Despite a smart cast and original premise, Lisa Joy’s Reminiscence bogs down a moody thriller with overly complex explanations and plot contrivances to deliver a whole that is less than the sum of its parts.
Hugh Jackman stars as Nick Bannister, a private investigator who utilizes a machine which allows people to relive memories. Along with his partner Emily “Watts” Sanders (Thandiwe Newton), life is about scraping by in a post-war futuristic flooded Miami. Nick and Watts run into a client named Mae (Rebecca Ferguson) who needs help finding her keys.
Nick falls in love with her and they begin a romance, much to the chagrin of the distrustful Watts. Without warning, Mae disappears. Hoping to gain insight into why she would leave, Nick accesses his own memories to investigate where Mae went and where he can find her.
Joy creates a dark, moody atmosphere in partially sunken Miami. Most people travel by boat to sunken skycrapers, while the streets without flooding still have plenty of standing water. A completed but unspecified war hangs over everything and Nick and Watts’ service lends credence to some of their physical attributes. There also exists a palpable tension between the lower rungs of society and the “land barons” who control the dry land and have dammed up the remaining land.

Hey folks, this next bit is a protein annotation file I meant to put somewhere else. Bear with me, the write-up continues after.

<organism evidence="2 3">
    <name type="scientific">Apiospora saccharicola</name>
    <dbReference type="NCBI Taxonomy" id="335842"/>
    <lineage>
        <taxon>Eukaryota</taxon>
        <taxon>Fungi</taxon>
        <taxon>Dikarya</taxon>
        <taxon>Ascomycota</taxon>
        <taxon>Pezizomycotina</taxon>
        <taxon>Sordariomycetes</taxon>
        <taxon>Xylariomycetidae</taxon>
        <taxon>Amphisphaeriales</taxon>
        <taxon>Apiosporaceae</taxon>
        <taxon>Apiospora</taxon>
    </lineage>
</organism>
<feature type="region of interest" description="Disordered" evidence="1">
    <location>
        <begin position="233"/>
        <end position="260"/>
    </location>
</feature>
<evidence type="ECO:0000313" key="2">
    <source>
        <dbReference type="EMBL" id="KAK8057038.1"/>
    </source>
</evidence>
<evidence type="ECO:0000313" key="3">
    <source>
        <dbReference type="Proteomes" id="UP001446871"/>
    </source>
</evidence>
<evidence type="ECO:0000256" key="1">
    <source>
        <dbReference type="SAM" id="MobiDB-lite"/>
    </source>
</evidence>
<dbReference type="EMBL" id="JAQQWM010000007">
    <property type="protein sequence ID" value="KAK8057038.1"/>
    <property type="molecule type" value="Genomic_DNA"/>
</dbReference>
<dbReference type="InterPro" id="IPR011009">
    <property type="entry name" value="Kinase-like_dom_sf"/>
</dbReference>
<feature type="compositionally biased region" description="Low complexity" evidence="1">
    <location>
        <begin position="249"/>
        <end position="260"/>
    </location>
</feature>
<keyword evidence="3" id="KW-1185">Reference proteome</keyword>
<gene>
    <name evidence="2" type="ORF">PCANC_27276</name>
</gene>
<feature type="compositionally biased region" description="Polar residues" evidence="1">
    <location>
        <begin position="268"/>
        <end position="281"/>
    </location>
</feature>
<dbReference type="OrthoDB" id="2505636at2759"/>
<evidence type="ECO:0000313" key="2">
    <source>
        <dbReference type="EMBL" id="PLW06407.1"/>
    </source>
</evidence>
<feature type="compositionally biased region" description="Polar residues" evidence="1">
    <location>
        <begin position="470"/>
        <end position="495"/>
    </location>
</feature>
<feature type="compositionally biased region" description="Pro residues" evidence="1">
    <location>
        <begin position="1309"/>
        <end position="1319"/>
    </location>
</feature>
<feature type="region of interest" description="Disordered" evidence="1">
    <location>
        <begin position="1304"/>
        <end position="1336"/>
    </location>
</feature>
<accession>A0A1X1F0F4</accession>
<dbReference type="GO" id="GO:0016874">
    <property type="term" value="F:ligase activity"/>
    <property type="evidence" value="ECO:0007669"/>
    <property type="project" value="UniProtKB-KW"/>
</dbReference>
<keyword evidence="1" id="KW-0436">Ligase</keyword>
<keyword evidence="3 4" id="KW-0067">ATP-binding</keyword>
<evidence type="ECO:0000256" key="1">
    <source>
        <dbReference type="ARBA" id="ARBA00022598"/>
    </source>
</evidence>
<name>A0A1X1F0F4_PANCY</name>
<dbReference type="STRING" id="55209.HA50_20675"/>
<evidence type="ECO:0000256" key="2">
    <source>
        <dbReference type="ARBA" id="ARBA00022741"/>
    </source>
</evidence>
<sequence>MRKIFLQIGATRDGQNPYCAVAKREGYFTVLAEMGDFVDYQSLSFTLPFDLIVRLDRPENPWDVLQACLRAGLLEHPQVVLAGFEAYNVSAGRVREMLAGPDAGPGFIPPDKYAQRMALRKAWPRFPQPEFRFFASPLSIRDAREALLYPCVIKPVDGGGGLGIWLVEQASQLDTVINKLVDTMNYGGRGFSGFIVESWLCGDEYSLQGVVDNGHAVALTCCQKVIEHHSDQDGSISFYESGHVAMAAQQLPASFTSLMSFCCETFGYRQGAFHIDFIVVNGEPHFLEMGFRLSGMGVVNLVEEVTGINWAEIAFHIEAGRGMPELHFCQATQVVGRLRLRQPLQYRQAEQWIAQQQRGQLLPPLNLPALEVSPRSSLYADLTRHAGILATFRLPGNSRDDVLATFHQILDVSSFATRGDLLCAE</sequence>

Jackman’s voiceover dominates the story with near-constant exposition. Despite the story’s complexity, nothing is left to the imagination, but the audience is also overloaded with information. No lead is a dead end, no chance encounter is accidental and no person is superfluous to the story. It all adds up to too much of everything. Too much exposition, too much atmosphere, too much of too much.
Jackman does his level best to take it all as seriously as possible, though his potential to take it a hair less seriously could have served the film well. Ferguson nails her femme fatale role, inhabiting both the complex emotional beats as well as the slinky physical embodiment. Jackman and Ferguson’s palpable sexual chemistry give the film added texture. Newton nails the film’s tone better than anyone else, playing off Jackman well and acting as a protector and confidant. Cliff Curtis, Marina de Tavira and Daniel Wu round out an overqualified supporting cast.
There isn’t one particular element that explains why Reminiscence doesn’t work, but it doesn’t gel like it needs to. There is no Achilles’ heel, but the film fails without being a failure. Kudos to every element of the film trying its level best, but it all ends up as a dud.